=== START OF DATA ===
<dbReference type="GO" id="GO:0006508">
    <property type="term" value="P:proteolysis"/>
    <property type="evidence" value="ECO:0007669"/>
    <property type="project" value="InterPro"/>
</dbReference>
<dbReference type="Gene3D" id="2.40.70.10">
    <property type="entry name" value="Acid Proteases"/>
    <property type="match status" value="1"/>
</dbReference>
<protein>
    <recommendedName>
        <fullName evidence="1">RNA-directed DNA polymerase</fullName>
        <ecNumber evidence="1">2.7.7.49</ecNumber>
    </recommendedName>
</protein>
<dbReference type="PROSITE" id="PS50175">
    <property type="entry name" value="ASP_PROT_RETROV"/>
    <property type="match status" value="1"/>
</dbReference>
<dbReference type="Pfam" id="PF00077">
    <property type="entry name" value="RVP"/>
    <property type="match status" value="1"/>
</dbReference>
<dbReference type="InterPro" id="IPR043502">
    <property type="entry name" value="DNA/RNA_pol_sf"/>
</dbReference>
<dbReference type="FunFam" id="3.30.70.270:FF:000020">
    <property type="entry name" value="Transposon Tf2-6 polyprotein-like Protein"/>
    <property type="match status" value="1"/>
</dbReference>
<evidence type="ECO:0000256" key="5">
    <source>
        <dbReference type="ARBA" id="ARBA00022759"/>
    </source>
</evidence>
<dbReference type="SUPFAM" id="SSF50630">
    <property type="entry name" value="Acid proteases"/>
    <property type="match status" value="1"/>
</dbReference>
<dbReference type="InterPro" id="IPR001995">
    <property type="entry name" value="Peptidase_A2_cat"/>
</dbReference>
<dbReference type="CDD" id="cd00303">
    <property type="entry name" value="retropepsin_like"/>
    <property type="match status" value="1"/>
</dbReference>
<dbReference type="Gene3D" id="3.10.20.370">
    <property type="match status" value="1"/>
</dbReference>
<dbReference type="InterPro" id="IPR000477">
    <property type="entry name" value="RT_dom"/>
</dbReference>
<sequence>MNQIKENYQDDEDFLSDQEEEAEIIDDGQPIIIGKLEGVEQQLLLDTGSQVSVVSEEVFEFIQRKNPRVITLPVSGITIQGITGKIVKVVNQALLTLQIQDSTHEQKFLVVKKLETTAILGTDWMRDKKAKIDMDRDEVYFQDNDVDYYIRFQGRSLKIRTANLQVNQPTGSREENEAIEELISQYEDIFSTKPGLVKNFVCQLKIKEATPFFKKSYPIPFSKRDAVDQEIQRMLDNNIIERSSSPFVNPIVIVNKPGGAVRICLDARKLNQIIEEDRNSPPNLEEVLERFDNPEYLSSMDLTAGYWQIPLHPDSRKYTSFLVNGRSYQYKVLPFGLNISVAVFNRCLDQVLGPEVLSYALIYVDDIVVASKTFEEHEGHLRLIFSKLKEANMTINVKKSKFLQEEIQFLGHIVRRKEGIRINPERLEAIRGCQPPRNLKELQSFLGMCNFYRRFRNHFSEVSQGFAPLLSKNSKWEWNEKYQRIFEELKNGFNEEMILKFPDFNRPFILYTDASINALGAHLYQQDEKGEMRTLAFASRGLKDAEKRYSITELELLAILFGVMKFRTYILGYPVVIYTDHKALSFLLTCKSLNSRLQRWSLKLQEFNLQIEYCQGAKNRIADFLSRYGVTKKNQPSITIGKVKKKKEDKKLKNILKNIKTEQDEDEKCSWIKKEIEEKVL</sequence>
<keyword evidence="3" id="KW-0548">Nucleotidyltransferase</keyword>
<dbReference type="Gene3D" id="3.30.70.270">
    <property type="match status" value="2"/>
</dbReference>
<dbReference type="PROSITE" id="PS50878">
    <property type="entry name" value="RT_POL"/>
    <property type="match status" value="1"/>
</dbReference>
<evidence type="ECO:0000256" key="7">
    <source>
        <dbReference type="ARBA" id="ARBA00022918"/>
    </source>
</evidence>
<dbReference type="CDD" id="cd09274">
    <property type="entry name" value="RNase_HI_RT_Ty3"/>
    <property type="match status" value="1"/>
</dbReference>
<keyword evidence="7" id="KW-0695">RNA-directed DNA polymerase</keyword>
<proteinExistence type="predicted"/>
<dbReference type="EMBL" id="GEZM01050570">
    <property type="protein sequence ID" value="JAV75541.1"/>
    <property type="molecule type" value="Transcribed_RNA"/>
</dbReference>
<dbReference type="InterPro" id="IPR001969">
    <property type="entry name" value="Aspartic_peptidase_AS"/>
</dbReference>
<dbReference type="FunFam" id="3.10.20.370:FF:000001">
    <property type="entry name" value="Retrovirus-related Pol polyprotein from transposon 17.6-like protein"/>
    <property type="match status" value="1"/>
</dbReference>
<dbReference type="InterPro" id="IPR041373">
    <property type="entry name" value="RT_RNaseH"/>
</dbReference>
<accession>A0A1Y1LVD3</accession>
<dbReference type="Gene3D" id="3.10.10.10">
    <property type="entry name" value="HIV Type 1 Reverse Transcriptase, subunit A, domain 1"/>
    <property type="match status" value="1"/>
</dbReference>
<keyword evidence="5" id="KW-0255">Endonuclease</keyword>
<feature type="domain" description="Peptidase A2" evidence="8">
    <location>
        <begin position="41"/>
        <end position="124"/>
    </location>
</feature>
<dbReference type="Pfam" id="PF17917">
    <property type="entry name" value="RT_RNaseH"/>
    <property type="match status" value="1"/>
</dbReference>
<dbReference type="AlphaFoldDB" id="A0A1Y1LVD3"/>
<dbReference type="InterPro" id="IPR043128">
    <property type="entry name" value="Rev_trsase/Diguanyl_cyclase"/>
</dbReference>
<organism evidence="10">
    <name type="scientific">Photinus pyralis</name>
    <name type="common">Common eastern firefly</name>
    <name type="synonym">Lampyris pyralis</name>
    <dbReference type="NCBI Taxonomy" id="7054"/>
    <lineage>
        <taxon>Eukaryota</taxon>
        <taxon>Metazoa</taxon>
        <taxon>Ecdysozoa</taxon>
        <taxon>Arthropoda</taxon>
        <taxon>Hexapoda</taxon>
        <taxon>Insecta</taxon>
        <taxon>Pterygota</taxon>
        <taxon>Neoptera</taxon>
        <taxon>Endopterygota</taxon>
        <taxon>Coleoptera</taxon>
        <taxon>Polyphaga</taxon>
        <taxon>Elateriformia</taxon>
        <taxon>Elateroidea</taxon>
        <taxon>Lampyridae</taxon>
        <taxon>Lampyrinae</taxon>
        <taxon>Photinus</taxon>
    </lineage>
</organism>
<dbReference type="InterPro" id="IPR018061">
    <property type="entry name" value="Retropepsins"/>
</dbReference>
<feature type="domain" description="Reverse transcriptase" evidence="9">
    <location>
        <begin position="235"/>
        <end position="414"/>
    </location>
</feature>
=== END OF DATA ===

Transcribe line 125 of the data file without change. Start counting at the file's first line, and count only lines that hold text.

        <taxon>Elateroidea</taxon>